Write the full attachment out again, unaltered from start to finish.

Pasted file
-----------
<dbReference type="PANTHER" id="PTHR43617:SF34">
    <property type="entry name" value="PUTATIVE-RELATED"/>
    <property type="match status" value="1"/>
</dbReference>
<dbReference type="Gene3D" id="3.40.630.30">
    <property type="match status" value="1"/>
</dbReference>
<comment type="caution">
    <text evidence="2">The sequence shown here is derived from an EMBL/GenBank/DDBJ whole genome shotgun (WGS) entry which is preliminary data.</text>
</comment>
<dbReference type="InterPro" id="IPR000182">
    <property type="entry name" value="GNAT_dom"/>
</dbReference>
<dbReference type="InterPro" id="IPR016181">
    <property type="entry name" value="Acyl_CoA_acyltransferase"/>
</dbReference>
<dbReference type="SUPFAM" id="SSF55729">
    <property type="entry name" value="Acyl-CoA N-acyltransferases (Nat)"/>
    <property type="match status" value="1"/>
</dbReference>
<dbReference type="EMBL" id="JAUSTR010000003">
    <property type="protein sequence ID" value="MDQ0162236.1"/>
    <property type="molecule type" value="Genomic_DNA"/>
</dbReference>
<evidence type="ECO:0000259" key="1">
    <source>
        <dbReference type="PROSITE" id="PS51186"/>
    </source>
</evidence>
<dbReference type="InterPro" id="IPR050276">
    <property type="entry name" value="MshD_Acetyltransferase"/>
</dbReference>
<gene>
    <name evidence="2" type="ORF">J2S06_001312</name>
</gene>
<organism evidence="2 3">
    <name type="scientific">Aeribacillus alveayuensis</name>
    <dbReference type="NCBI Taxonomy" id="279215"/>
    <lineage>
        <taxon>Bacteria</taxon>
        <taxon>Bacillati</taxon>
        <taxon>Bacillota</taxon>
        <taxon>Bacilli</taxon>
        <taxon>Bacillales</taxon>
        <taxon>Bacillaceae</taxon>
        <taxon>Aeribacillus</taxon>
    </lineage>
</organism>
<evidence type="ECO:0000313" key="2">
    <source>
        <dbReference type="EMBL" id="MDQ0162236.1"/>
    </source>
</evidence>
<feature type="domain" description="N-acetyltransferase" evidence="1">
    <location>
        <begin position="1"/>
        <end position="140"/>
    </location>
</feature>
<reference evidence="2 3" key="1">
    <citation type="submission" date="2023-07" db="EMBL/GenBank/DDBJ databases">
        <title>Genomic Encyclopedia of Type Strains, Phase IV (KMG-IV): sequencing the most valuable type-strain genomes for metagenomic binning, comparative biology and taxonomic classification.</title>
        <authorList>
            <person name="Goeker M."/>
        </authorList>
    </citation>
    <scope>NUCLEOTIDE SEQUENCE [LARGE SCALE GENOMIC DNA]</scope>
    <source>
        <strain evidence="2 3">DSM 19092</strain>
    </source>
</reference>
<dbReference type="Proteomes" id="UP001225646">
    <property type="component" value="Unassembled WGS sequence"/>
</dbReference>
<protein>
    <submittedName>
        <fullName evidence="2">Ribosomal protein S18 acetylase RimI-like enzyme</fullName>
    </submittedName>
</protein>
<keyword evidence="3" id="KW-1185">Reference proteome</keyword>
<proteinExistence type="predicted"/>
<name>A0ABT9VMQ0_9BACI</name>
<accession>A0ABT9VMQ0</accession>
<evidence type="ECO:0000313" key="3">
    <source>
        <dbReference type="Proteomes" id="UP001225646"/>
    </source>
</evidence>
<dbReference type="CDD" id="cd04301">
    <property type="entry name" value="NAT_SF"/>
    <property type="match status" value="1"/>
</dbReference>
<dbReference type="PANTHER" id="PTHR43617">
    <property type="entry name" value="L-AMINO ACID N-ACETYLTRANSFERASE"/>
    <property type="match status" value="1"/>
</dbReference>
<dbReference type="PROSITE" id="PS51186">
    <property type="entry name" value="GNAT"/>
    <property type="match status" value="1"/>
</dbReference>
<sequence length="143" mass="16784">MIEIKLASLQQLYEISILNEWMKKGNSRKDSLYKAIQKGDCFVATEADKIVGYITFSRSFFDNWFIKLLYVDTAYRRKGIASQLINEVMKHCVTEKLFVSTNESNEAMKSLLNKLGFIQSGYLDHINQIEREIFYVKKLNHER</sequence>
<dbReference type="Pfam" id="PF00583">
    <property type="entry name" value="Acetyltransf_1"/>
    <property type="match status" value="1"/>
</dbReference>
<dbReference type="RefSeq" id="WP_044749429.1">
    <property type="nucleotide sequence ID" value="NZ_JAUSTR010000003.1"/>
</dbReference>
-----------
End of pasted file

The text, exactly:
<dbReference type="PANTHER" id="PTHR43617:SF34">
    <property type="entry name" value="PUTATIVE-RELATED"/>
    <property type="match status" value="1"/>
</dbReference>
<dbReference type="Gene3D" id="3.40.630.30">
    <property type="match status" value="1"/>
</dbReference>
<comment type="caution">
    <text evidence="2">The sequence shown here is derived from an EMBL/GenBank/DDBJ whole genome shotgun (WGS) entry which is preliminary data.</text>
</comment>
<dbReference type="InterPro" id="IPR000182">
    <property type="entry name" value="GNAT_dom"/>
</dbReference>
<dbReference type="InterPro" id="IPR016181">
    <property type="entry name" value="Acyl_CoA_acyltransferase"/>
</dbReference>
<dbReference type="SUPFAM" id="SSF55729">
    <property type="entry name" value="Acyl-CoA N-acyltransferases (Nat)"/>
    <property type="match status" value="1"/>
</dbReference>
<dbReference type="EMBL" id="JAUSTR010000003">
    <property type="protein sequence ID" value="MDQ0162236.1"/>
    <property type="molecule type" value="Genomic_DNA"/>
</dbReference>
<evidence type="ECO:0000259" key="1">
    <source>
        <dbReference type="PROSITE" id="PS51186"/>
    </source>
</evidence>
<dbReference type="InterPro" id="IPR050276">
    <property type="entry name" value="MshD_Acetyltransferase"/>
</dbReference>
<gene>
    <name evidence="2" type="ORF">J2S06_001312</name>
</gene>
<organism evidence="2 3">
    <name type="scientific">Aeribacillus alveayuensis</name>
    <dbReference type="NCBI Taxonomy" id="279215"/>
    <lineage>
        <taxon>Bacteria</taxon>
        <taxon>Bacillati</taxon>
        <taxon>Bacillota</taxon>
        <taxon>Bacilli</taxon>
        <taxon>Bacillales</taxon>
        <taxon>Bacillaceae</taxon>
        <taxon>Aeribacillus</taxon>
    </lineage>
</organism>
<evidence type="ECO:0000313" key="2">
    <source>
        <dbReference type="EMBL" id="MDQ0162236.1"/>
    </source>
</evidence>
<feature type="domain" description="N-acetyltransferase" evidence="1">
    <location>
        <begin position="1"/>
        <end position="140"/>
    </location>
</feature>
<reference evidence="2 3" key="1">
    <citation type="submission" date="2023-07" db="EMBL/GenBank/DDBJ databases">
        <title>Genomic Encyclopedia of Type Strains, Phase IV (KMG-IV): sequencing the most valuable type-strain genomes for metagenomic binning, comparative biology and taxonomic classification.</title>
        <authorList>
            <person name="Goeker M."/>
        </authorList>
    </citation>
    <scope>NUCLEOTIDE SEQUENCE [LARGE SCALE GENOMIC DNA]</scope>
    <source>
        <strain evidence="2 3">DSM 19092</strain>
    </source>
</reference>
<dbReference type="Proteomes" id="UP001225646">
    <property type="component" value="Unassembled WGS sequence"/>
</dbReference>
<protein>
    <submittedName>
        <fullName evidence="2">Ribosomal protein S18 acetylase RimI-like enzyme</fullName>
    </submittedName>
</protein>
<keyword evidence="3" id="KW-1185">Reference proteome</keyword>
<proteinExistence type="predicted"/>
<name>A0ABT9VMQ0_9BACI</name>
<accession>A0ABT9VMQ0</accession>
<evidence type="ECO:0000313" key="3">
    <source>
        <dbReference type="Proteomes" id="UP001225646"/>
    </source>
</evidence>
<dbReference type="CDD" id="cd04301">
    <property type="entry name" value="NAT_SF"/>
    <property type="match status" value="1"/>
</dbReference>
<dbReference type="PANTHER" id="PTHR43617">
    <property type="entry name" value="L-AMINO ACID N-ACETYLTRANSFERASE"/>
    <property type="match status" value="1"/>
</dbReference>
<dbReference type="PROSITE" id="PS51186">
    <property type="entry name" value="GNAT"/>
    <property type="match status" value="1"/>
</dbReference>
<sequence length="143" mass="16784">MIEIKLASLQQLYEISILNEWMKKGNSRKDSLYKAIQKGDCFVATEADKIVGYITFSRSFFDNWFIKLLYVDTAYRRKGIASQLINEVMKHCVTEKLFVSTNESNEAMKSLLNKLGFIQSGYLDHINQIEREIFYVKKLNHER</sequence>
<dbReference type="Pfam" id="PF00583">
    <property type="entry name" value="Acetyltransf_1"/>
    <property type="match status" value="1"/>
</dbReference>
<dbReference type="RefSeq" id="WP_044749429.1">
    <property type="nucleotide sequence ID" value="NZ_JAUSTR010000003.1"/>
</dbReference>